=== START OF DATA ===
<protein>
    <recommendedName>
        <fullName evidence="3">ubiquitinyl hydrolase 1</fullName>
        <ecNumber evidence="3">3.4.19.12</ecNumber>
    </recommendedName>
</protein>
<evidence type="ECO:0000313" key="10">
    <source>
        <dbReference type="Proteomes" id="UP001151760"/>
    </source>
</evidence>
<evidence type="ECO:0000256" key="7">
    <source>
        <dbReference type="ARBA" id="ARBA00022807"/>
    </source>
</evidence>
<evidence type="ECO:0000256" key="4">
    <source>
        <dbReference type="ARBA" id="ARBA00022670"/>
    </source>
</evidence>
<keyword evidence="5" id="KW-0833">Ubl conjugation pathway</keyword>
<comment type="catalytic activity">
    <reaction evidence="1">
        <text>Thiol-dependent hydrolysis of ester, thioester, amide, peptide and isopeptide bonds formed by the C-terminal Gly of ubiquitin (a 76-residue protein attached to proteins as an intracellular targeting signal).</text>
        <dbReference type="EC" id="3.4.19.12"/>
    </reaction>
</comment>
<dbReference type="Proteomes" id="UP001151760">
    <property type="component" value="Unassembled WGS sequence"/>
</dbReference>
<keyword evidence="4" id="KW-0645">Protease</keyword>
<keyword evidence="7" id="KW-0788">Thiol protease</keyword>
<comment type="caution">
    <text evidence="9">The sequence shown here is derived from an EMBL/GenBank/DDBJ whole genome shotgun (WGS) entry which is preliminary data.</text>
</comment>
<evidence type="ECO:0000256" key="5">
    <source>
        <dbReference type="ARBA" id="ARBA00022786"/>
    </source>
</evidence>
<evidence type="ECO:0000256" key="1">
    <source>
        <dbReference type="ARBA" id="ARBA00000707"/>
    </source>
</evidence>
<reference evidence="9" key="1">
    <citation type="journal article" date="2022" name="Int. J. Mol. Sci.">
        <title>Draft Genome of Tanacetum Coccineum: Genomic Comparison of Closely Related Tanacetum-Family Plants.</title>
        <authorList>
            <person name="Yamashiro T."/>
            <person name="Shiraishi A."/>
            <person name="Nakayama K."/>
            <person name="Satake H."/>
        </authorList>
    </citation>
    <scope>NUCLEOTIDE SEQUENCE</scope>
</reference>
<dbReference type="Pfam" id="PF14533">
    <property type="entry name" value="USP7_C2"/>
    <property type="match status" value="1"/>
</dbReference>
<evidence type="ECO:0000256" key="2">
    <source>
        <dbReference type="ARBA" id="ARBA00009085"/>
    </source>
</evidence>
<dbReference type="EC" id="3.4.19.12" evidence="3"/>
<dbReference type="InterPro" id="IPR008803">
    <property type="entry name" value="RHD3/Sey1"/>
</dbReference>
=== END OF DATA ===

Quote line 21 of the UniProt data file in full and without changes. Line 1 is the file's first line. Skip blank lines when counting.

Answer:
</evidence>